On how Iraqi forces’ abuses resulted in alienated individuals and potential ISIS’ victims

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“ While maintaining security and rebuilding the city is vital for enticing people to return, the behaviour of the Iraqi security forces – which include Shia soldiers – towards the mainly Sunni residents will be one of the ways in which Baghdad’s efforts will be measured in Mosul. Many are quick to point out that the reason, in the summer of 2014, for Isis’s success in the city – an insurgent flashpoint since 2003 – was the abuses of the Iraqi security forces, which led to alienation. Since 2003, Iraqi forces have carried out abuses against the civilian population with complete impunity, mainly targeting Sunni Arabs […] They have carried out campaigns of arbitrary detention, enforced disappearance, torture and extrajudicial killings. These have all been key push factors for young Sunni Arab men to join Isis ”

Fazel Hawramy, ‘Mosul’s residents tell of hopes and fears after ISIS flees Iraqi city’, The Guardian

On jihadi extremists, their goals and methods

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“ So it’s no surprise that both parties talk about security. However, the term itself is open to debate. People will point out that cows, clothes and cars kill more people every year than terrorism. Some say the threat we face from jihadi terrorism is unprecedented, while others say that, in historical terms, Europe is in a period of relative peace and that the larger dangers are from our own governments grabbing power in the wake of tragedy. Who’s right? Well … it’s complicated. Security expert Bruce Schneier describes security as both a reality and a feeling. The real risks of your children being the victims of a terror attack are low, but the odds don’t matter when it’s happening live on the news. Certainly, the raw number of attacks were higher in the 70s and 80s. That may be contributing to a greater sense of threat: if our baseline expectation of violence is minimal, attacks have more impact than if they are more regular (…) Westerners and Muslims, of course, are groups of significant overlap. They are not in opposition, but extremists on both sides want them to be. Professor Matthew Feldman, an expert in extremism at Teesside University, explains that an often overlooked impact of extremist activities is that they make the broader community feel forced to pick a side. Seen through this lens, the rush to demand that Muslims condemn the violence, setting up new loyalty tests for ordinary Muslim citizens, reinforces the Isis/English Defence League narrative that Islam cannot be accommodated within European culture (…) The Manchester bomber and the London Bridge attackers were atypical in historical terms but match a recent pattern of Isis terrorists. They weren’t religious extremists who became radicals, but radicals who became religious extremists. Isis is targeting young men who are already angry, disillusioned and rootless, and giving them a focus for that anger ”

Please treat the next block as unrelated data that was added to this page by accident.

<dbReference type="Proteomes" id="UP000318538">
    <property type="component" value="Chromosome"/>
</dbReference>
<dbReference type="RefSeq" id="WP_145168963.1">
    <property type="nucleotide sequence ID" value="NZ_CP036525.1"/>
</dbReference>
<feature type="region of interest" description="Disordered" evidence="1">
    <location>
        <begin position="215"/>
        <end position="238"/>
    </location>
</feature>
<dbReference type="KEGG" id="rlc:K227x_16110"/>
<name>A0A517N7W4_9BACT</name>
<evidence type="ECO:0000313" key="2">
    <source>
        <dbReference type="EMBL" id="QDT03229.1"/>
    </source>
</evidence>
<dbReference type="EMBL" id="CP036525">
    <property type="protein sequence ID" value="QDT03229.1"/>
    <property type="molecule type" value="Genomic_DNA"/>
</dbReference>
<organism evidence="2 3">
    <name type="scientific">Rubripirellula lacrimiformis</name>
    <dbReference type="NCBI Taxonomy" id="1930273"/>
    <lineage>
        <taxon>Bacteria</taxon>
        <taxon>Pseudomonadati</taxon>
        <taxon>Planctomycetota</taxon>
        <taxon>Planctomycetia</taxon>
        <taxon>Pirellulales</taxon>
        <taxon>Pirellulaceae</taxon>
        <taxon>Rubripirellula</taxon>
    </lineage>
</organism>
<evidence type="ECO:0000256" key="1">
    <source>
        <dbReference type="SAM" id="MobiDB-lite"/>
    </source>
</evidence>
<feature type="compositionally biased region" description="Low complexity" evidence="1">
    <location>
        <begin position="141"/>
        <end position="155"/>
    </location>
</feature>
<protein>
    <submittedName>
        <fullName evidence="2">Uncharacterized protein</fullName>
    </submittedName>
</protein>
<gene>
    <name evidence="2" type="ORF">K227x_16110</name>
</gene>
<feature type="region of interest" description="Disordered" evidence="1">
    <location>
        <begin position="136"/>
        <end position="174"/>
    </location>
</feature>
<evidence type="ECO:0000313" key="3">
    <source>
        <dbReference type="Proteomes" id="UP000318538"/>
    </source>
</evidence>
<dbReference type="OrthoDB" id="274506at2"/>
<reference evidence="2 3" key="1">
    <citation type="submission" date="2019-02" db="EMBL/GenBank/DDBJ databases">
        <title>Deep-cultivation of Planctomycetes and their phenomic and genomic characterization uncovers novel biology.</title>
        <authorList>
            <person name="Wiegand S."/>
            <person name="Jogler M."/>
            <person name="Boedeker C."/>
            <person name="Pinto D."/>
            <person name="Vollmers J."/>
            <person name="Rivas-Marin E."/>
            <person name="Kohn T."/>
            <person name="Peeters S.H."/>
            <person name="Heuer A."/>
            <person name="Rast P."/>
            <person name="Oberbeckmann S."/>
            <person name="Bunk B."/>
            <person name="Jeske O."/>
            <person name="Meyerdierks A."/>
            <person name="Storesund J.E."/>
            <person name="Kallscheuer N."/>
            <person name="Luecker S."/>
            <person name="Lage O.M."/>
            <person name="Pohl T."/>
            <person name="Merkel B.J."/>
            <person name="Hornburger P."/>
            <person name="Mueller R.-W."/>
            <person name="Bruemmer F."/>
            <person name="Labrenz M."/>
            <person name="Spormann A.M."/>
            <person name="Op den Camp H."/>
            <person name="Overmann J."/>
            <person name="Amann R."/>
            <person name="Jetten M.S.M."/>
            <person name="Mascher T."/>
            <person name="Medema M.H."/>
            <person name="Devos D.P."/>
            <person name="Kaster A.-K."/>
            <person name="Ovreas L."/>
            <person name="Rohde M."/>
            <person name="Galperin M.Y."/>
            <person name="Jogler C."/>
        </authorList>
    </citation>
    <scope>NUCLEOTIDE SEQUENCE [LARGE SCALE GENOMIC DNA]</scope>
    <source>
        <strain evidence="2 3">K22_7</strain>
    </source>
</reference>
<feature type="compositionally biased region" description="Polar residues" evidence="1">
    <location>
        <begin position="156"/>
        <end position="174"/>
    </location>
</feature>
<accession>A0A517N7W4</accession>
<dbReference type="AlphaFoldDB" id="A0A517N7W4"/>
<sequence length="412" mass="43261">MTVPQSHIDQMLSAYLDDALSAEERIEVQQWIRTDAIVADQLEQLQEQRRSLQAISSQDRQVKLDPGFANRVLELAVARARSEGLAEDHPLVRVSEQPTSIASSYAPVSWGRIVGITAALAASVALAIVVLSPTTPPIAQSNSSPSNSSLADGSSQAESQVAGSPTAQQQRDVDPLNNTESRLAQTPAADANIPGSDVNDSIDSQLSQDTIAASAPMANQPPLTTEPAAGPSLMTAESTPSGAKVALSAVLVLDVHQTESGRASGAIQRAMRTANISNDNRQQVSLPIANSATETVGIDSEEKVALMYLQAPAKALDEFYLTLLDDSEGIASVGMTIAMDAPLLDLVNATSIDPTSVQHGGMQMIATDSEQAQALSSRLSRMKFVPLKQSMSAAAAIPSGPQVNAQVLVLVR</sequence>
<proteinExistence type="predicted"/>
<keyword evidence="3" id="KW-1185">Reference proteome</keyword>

Phil McDuff, ‘It’s complex: why the us-and-them approach to extremism won’t work’, The Guardian

On far-right Breivikism

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“ While the far right has always been obsessed with Jewish people, today’s far right is fixated too with Muslims and Islam. After three Islamist terrorist attacks in just a few weeks, some believe that Muslims as a whole are a fifth column, an internal menace to western civilisation. And that’s what leads on to what you could call ‘Breivikism’. In 2011, the Norwegian fascist terrorist Anders Breivik launched an Islamophobic attack that did not target Muslims. Instead, he targeted young socialists, whom he believed were traitors responsible for mass immigration, multiculturalism and the Islamisation of Europe. According to this worldview, the left is the enabler of Islam, and therefore just as culpable for the destruction of the west ”